Determining Persistence of Bocavirus DNA in the Respiratory Tract of Children by Pyrosequencing

Johana Castro Wagner, Richard Pyles, Aaron L. Miller, J. Nokso-Koivisto, Michael J. Loeffelholz, Tasnee Chonmaitree

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14 Scopus citations


BACKGROUND:: Although human bocavirus type 1 (HBoV1) is a respiratory pathogen, presence of HBoV-DNA in secretions of asymptomatic children raised the question on the significance of HBoV-positive results. METHODS:: Archived specimens from a prospective, longitudinal study were tested for HBoV. A total of 94 children (aged 6-36 m) were HBoV(+) during 172 upper respiratory tract infection (URI) and/ or acute otitis media (AOM) episodes. We used pyrosequencing of NP1, VP1 and VP2 genes to type HBoV and subtype HBoV1 in these specimens. RESULTS:: Of the specimens tested, HBoV-DNA were successfully sequenced in 128 (74%) samples from 70 children; all were HBoV type 1. Subtypes identified (n=108) were: LWK/TW (63%), LWK/BJ (20%), Bonn/BJ (16%) and LWK/KU3 (1%). Of 46 children for whom shedding pattern could be determined, viral clearance within 30d (13-29d) occurred in 28%; another 22% of children had no recurrence after 32 to 267d. Prolonged virus presence of >30 d (34 to 181d+) occurred in 22%; intermittent detection (61+ to 170d+) in 20%. Infection with the same HBoV1 subtype after 4-5 negative samples (244 and 265d interval) occurred in 4%. Infection with 2 different HBoV1 subtypes (29 and 87d apart) occurred in only 4%. Newly acquired HBoV1-URI resulted in AOM in 53% of cases. CONCLUSIONS:: Children with HBoV1 infection commonly shed for a prolonged period leading to repeated viral DNA detection. Recurrence after 8-9 m suggests possible persistence and reactivation. Infections with 2 different HBoV1 subtypes within one-year period are uncommon. Newly acquired HBoV1-URI is often complicated by AOM.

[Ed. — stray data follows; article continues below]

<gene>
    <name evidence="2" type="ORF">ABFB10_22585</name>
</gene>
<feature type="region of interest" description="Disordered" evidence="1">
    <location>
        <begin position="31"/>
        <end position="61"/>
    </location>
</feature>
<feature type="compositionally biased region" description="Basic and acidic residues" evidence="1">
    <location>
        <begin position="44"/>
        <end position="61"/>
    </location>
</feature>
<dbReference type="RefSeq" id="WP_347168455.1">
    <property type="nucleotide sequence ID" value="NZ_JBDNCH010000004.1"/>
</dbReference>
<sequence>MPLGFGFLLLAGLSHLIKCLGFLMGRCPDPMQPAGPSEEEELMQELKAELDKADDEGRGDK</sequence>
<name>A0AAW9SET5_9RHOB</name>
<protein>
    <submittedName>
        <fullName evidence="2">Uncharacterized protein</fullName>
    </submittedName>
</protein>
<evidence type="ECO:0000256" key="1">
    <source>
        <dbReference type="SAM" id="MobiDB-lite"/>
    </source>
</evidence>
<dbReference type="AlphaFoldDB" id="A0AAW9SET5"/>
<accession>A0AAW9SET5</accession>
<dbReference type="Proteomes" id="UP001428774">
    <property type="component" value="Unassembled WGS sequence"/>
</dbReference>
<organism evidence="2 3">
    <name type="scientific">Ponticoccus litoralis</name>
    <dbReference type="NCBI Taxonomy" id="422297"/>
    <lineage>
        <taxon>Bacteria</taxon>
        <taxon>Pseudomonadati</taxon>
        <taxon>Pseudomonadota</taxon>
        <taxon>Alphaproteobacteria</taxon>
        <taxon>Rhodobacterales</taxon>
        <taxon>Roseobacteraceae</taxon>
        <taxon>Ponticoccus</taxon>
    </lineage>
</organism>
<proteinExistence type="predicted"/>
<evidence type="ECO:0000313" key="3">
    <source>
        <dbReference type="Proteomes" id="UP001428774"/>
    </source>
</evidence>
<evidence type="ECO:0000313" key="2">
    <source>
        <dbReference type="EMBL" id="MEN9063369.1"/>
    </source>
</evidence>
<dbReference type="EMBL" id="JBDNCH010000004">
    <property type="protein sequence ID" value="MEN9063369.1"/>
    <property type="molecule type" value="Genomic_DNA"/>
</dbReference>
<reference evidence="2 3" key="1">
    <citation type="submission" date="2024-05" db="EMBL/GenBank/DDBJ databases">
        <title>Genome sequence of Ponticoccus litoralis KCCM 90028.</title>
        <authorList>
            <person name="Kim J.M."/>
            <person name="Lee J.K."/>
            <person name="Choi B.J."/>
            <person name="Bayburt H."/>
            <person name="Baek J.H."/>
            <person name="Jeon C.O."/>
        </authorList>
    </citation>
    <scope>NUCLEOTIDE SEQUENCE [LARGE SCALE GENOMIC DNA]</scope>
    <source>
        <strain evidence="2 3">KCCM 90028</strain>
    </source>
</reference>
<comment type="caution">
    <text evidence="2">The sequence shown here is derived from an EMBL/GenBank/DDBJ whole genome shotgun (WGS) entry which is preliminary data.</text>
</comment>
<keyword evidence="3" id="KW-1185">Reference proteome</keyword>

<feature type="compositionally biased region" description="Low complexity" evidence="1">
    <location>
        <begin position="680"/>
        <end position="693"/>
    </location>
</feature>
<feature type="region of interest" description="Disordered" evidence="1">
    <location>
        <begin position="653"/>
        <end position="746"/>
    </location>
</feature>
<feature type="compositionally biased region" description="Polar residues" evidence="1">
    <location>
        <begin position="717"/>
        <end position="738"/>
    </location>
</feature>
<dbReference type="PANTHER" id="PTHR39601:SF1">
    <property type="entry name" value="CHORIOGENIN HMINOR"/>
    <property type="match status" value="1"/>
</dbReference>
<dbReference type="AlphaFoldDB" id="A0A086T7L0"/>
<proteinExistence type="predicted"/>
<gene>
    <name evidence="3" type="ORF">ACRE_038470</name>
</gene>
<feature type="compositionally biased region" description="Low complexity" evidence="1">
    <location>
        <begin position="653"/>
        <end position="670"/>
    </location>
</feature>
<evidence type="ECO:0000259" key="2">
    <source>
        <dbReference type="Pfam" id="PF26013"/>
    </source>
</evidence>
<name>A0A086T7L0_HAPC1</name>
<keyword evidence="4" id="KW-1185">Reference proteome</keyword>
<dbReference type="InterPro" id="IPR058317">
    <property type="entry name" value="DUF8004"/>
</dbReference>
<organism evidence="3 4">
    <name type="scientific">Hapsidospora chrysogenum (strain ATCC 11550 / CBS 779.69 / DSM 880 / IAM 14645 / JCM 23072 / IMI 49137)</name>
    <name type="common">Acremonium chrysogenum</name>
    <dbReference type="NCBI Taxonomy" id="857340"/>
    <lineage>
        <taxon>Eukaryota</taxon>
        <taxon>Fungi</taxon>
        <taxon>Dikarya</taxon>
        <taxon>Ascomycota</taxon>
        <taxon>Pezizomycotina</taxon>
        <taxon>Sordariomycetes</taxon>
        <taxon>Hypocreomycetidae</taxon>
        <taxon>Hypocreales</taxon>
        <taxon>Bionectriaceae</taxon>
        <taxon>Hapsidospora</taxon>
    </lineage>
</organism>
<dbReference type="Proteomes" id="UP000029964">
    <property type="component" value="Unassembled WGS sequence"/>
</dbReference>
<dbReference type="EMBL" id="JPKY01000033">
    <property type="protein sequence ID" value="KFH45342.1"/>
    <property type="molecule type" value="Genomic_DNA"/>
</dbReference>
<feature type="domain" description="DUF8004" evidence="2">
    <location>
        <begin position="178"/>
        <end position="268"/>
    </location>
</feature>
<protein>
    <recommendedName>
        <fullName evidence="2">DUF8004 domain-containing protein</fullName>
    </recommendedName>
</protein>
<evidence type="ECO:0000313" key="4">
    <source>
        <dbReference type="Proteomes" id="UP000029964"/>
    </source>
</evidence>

Original languageEnglish (US)
JournalPediatric Infectious Disease Journal
StateAccepted/In press - Jan 13 2016


ASJC Scopus subject areas

  • Pediatrics, Perinatology, and Child Health
  • Infectious Diseases
  • Microbiology (medical)

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